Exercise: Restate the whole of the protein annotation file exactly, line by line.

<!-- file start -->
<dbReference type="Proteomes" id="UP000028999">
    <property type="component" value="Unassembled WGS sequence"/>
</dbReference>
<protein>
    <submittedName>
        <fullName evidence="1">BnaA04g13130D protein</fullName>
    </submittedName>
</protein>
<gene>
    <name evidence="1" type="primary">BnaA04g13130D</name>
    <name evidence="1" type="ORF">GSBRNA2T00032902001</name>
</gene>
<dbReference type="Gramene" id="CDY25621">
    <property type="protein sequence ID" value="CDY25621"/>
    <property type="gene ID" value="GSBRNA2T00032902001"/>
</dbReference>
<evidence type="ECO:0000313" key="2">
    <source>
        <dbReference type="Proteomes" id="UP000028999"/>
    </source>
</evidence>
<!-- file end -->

<dbReference type="Proteomes" id="UP000028999">
    <property type="component" value="Unassembled WGS sequence"/>
</dbReference>
<protein>
    <submittedName>
        <fullName evidence="1">BnaA04g13130D protein</fullName>
    </submittedName>
</protein>
<gene>
    <name evidence="1" type="primary">BnaA04g13130D</name>
    <name evidence="1" type="ORF">GSBRNA2T00032902001</name>
</gene>
<dbReference type="Gramene" id="CDY25621">
    <property type="protein sequence ID" value="CDY25621"/>
    <property type="gene ID" value="GSBRNA2T00032902001"/>
</dbReference>
<evidence type="ECO:0000313" key="2">
    <source>
        <dbReference type="Proteomes" id="UP000028999"/>
    </source>
</evidence>